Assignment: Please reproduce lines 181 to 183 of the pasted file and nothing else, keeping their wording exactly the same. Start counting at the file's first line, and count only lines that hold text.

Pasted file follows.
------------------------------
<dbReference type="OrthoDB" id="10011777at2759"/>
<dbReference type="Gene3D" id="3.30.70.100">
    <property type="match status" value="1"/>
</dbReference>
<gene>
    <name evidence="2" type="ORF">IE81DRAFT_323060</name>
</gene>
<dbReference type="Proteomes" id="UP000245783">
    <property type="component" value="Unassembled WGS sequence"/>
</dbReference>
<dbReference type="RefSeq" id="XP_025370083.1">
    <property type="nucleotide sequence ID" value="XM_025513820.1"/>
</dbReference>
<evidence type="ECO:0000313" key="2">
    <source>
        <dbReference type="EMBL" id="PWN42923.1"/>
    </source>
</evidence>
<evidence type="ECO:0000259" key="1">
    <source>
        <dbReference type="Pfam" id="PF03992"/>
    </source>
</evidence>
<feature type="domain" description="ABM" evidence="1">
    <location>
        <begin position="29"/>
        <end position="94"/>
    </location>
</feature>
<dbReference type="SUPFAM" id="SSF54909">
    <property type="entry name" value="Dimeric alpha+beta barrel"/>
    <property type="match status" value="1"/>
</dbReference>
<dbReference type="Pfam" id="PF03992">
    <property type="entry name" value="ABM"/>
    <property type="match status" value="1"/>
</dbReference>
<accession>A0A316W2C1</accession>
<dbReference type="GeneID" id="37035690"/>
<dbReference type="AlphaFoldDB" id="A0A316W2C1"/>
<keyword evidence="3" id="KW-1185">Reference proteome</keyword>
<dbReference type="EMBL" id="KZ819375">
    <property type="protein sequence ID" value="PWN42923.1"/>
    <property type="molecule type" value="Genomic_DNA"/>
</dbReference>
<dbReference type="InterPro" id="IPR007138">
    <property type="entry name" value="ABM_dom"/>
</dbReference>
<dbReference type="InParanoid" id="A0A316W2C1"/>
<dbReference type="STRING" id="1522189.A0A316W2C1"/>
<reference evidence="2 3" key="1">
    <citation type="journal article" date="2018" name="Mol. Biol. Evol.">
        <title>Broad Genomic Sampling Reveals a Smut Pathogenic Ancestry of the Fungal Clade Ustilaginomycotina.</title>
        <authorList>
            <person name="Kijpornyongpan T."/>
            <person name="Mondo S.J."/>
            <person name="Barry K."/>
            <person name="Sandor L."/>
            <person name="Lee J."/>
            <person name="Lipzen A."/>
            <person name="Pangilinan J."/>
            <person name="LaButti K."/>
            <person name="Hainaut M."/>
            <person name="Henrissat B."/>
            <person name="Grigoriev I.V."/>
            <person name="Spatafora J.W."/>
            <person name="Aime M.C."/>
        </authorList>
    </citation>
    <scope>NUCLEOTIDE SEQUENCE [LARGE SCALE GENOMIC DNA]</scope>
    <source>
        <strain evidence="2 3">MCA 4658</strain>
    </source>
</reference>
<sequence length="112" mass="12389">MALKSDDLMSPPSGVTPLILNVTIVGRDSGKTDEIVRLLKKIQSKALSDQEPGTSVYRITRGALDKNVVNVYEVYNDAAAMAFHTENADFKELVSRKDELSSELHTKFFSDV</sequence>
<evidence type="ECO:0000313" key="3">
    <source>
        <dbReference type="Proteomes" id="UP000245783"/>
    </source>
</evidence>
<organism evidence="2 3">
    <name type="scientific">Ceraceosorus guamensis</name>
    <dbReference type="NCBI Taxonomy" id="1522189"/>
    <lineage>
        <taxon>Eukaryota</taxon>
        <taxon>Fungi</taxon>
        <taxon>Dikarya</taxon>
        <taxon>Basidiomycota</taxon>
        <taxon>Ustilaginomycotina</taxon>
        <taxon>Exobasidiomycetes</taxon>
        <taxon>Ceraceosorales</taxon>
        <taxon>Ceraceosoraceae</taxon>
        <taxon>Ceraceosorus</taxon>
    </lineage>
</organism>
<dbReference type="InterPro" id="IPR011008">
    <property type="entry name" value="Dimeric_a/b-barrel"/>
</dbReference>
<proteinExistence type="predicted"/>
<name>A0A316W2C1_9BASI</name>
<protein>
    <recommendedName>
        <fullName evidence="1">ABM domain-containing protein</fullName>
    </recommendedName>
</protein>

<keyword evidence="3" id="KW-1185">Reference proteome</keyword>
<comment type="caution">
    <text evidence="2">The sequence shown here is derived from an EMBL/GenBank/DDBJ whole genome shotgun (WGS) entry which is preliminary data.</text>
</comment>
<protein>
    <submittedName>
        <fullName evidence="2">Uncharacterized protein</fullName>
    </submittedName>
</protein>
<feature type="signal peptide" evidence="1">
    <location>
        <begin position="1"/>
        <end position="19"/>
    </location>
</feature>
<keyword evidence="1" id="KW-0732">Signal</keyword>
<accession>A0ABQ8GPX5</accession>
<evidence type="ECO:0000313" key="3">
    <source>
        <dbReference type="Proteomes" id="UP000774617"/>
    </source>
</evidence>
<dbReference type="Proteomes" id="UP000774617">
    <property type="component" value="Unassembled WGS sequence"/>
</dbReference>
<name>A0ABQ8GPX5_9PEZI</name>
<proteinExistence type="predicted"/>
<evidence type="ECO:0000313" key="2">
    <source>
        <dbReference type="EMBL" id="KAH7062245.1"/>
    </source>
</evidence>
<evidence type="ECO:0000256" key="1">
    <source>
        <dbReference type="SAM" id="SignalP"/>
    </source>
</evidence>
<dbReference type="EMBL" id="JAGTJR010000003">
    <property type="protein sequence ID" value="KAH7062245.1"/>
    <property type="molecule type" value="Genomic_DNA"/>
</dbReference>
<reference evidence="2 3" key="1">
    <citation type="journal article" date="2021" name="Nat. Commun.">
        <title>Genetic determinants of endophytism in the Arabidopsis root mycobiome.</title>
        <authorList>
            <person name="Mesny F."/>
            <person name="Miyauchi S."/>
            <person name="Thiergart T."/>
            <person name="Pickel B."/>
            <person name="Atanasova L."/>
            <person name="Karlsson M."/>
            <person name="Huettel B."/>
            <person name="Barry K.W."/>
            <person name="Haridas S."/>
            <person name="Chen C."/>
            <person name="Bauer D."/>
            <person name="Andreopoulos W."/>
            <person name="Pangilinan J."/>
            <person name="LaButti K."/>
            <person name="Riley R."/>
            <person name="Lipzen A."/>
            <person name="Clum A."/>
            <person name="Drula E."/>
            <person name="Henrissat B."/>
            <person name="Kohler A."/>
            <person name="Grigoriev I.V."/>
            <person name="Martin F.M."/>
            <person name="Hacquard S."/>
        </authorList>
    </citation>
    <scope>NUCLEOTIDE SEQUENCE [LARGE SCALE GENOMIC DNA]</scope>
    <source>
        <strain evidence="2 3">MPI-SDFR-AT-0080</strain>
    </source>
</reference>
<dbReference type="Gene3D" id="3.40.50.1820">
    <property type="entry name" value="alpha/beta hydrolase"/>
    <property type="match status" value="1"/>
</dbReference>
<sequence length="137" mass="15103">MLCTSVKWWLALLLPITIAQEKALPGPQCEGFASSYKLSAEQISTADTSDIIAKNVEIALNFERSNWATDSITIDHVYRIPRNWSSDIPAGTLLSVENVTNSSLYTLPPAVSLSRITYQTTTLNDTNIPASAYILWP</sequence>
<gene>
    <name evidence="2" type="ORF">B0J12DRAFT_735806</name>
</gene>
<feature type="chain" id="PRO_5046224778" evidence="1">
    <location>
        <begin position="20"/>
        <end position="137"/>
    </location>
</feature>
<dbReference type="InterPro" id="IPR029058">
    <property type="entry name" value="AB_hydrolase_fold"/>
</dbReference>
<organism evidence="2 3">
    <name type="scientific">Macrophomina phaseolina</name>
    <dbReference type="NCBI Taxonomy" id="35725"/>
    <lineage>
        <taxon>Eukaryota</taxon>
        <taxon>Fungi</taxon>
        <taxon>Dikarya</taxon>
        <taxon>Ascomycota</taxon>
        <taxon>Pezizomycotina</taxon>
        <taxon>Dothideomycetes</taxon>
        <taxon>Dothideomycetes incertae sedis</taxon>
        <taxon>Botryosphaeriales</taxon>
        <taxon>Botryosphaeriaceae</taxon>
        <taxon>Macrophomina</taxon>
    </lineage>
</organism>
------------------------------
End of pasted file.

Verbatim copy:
<dbReference type="Gene3D" id="3.40.50.1820">
    <property type="entry name" value="alpha/beta hydrolase"/>
    <property type="match status" value="1"/>